Counting the Omer is keeping the commandment to count 50 days (seven Sabbaths plus one day) between the offering of the first fruits of the barley harvest (often called First Fruits) until the feast of Shavuot (Pentecost) (Leviticus 23:15-21). This year The Barking Fox is counting the omer with modern pictures of people named in the Bible.
This is the third in a series comparing the words of Yeshua and Paul regarding the Law (Torah) of God.
The Very Jewish Paul
Was Paul hopelessly confused on the question of the Law of God? No, not at all. The confusion comes when we attempt to view him as a man who walked away from Judaism after he met Yeshua on the road to Damascus. That is not true. Paul remained an observant Jew until the end of his life, as we know from his own words:
But Paul said, “I am a Jew from Tarsus, in Cilicia, a citizen of no mean city; and I implore you, permit me to speak to the people.” (Acts 21:39 NKJV, emphasis added)
But when Paul perceived that one part were Sadducees and the other Pharisees, he cried out in the council, “Men and brethren, I am a Pharisee, the son of a Pharisee; concerning the hope and resurrection of the dead I am being judged!” (Acts 23:6 NKJV, emphasis added)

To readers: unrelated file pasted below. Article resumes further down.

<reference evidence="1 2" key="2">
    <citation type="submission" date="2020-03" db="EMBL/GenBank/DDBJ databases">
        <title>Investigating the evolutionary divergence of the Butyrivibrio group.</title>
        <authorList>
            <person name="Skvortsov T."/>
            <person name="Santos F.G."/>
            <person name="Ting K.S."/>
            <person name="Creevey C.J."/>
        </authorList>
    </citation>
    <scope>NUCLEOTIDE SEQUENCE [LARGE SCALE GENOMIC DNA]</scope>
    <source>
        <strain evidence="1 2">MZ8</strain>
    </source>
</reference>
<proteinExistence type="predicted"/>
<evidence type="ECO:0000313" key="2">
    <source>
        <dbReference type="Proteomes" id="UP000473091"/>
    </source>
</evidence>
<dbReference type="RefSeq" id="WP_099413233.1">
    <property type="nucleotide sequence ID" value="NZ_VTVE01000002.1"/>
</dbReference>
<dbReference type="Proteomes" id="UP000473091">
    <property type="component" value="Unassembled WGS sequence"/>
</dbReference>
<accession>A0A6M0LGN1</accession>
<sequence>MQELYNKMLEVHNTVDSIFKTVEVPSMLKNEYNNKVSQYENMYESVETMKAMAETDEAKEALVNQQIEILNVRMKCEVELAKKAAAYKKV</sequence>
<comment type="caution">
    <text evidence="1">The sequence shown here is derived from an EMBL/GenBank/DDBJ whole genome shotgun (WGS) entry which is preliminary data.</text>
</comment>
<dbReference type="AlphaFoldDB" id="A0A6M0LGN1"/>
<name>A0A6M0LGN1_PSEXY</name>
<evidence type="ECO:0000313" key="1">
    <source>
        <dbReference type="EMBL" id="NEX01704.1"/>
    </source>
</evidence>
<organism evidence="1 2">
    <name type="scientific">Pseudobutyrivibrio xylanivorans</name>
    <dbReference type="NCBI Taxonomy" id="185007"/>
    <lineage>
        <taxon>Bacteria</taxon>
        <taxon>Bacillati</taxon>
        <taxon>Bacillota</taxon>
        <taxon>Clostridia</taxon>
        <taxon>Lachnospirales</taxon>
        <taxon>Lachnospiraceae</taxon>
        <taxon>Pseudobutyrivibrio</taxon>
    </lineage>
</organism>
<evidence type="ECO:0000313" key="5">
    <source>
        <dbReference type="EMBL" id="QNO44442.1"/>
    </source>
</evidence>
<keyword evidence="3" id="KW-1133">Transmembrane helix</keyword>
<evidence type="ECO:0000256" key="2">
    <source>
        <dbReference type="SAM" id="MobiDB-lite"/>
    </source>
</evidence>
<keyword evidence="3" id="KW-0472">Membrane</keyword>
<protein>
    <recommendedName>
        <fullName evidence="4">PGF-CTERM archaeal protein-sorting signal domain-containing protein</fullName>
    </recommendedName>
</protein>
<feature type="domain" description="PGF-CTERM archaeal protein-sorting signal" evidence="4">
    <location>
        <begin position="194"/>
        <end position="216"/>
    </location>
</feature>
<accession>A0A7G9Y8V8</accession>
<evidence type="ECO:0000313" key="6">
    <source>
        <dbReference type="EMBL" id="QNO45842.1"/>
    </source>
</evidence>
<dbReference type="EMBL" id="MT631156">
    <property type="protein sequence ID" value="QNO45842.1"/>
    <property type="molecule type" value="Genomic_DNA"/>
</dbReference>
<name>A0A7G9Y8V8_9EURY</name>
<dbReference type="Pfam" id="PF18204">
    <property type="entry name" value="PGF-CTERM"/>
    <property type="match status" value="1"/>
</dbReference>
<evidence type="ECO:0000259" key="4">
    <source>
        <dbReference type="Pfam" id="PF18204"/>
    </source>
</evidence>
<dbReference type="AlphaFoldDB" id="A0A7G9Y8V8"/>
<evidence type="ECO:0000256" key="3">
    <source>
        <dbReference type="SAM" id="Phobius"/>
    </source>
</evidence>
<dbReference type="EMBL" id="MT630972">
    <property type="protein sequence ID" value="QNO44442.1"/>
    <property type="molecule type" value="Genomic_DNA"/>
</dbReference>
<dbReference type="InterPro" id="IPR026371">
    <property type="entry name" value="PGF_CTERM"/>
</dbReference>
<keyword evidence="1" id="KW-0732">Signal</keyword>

At some point in my youth I grew curious about why we Christians celebrate Christmas in December. When I asked my elders where to find Christmas in the Bible, they pointed me to Luke 2 and Matthew 2. Although those famous passages explained the details of Jesus’ birth, neither they nor anyone I asked could explain how those accounts got translated into the festivities of December 25. The best answer I got was something like this, “We really don’t know when Jesus was born. It probably wasn’t in the winter, but since we don’t really know, December 25 is as good a day as any.”
That answer never satisfied my curiosity as a child, and it should not satisfy any serious believer in Jesus, especially when we consider the high quality of Luke’s gospel. Dr. Luke was a meticulous scholar who recorded great detail both in his gospel and in the book of Acts. His accounts, such as those in the first two chapters of his gospel, included evidence he had acquired from people who witnessed the events. In particular, he must have talked with Mary the mother of Jesus to understand her thoughts and words. How is it possible, that she would forget when her Son was born, or that Luke would not tell us that detail? It truth, it is not possible to overlook such an important detail, and in fact Luke did tell us. All we need to understand the answer is a little Bible knowledge, not only of the scriptures, but of the Hebraic context in which they were written. Most of what we need is in Luke 1, with a little help from I Chronicles 24. We begin with the story of a priest in the Temple at Jerusalem: Please click here to continue reading